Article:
In addition to the surrounding entrepreneurial culture, each business venture also creates, or <:.:>;. its own culture. This culture is affected not only by the particular characteristics of the 'ifflffltsririDreneur, but by the stage of the business: at the launching stage, it is characterized by a vague, lev icicused, restless and creative-innovative energy, while in the later stages of development it is laliaracterized by an emphasis on maintenance and quality, although at these stages as well, limmovative ideas are examined and implemented if considered worthy (Hofstede 1980a, b, c, 5a. b, 1984, 2001; Shane 1995; Rodriguez-Pose 1999).
te can distinguish four main types of entrepreneurial culture all-inclusive, stable and balanced, ci. and width-wise — each of which highlights different characteristics that produce different es in the business and in the entrepreneurs' daily lifestyle
.1-I-inclusive entrepreneurial culture. An all-inclusive entrepreneurial culture is a way of life: the individual's entrepreneurial characteristics are adapted and applied to all spheres of life. In tils context, entrepreneurship is an ongoing adventure or exploitation, and the individual utilizes such major personal characteristics as creativity, innovation, risk-taking, autonomy and proactivity in making decisions and in carrying them out, not only in business-related matters but also in personal and family-related issues, such as choice of residence, children's schools, use of leisure time, etc.
S'jble and balanced entrepreneurial culture. Stable and balanced entrepreneurial culture addresses lie individual entrepreneurs' self- awareness of the areas in which they are qualified or not qualified, to use their entrepreneurial characteristics for their venture; it is thus called the ~r.atomy of an entrepreneur. In those areas in which entrepreneurs are aware of their limitations, nid perceive themselves as being non- or underqualified, or simply not suited (e.g. , impatience ivitli administrative tasks; non -conformity), they hire other people to carry out the tasks for "•vhich they are unfit. The consequential result of hiring persons that possess the comple­mentary personal qualifications is a balanced and stable culture. When entrepreneurs are unaware of their weaknesses, and how these negatively affect their business's functioning, an unsteady, unpredictable culture may grow.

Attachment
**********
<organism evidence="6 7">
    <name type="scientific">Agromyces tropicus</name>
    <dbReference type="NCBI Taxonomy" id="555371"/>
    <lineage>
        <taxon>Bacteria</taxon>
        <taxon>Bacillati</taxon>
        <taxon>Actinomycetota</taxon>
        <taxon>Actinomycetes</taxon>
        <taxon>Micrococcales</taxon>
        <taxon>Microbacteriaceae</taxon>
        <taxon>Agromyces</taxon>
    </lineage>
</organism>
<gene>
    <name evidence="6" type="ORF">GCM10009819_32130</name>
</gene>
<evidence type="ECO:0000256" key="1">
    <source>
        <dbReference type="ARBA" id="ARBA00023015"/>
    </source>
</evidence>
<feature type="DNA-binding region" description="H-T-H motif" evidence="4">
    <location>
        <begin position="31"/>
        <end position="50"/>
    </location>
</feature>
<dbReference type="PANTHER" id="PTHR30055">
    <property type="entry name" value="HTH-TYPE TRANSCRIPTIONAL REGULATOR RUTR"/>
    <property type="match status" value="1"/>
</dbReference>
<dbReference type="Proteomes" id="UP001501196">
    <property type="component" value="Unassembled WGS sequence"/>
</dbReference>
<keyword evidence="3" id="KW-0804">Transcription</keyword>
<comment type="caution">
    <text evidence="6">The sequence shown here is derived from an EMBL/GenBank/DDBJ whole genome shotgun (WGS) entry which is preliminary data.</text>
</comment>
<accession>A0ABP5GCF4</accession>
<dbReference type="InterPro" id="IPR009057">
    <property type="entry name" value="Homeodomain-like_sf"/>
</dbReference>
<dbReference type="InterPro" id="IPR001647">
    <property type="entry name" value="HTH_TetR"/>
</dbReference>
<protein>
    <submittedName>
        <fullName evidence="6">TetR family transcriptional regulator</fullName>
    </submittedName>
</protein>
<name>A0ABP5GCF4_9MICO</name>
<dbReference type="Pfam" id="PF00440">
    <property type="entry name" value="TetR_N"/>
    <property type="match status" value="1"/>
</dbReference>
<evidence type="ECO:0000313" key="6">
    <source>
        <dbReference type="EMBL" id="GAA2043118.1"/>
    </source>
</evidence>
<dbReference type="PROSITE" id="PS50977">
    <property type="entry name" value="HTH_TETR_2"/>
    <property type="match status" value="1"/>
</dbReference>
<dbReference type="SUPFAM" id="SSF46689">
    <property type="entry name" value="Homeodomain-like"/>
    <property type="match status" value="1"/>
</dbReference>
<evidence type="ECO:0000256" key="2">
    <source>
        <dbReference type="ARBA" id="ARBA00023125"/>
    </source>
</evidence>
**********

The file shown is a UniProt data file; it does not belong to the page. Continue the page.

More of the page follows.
Pi^rional entrepreneurship. Building opportunities from ideas typifies entrepreneurship practices that evolve into a rational entrepreneurial culture; such a culture encourages careful assessments of each innovative idea, sometimes with the assistance of professionals and experts, in order to estimate its application to the market. As assessments of the feasibility jt the ideas are obtained, the rational-entrepreneurial culture encourages the people involved in the business of creating opportunities to implement their innovative ideas through exploitation. The 'spark' for many entrepreneurs, however, is seeing an opportunity that does not yet exist. By laying the foundation for the opportunity's feasibility, a rational-entrepreneurial culture may advance the business to the achievement of its goals (Boyd and \bzikis 1994).
~>'~idth-wise entrepreneurial culture. A width-wise entrepreneurial culture is typified by the entrepreneur's broader vision, and by 'thinking big'; the business or the entrepreneurial actions are not limited to a single place or product. In order to identify potential oppor-raruties, the entrepreneurs must be engaged in an ongoing process of learning about the local and global markets, tastes and new developments; they have to use multiple and varied means to acquire this information, such as the internet, attending social and/or professional conferences, acquiring relevant and useful networks, and more. Such entrepreneurs may seem constantly agitated and restless in their ongoing search for relevant information and knowledge. For most of the entrepreneurs who live in such an entrepreneurial culture, 'climbing the mountain of success' may appear to be only a stepping stone to reaching higher summits (Stewart and Roth 2001).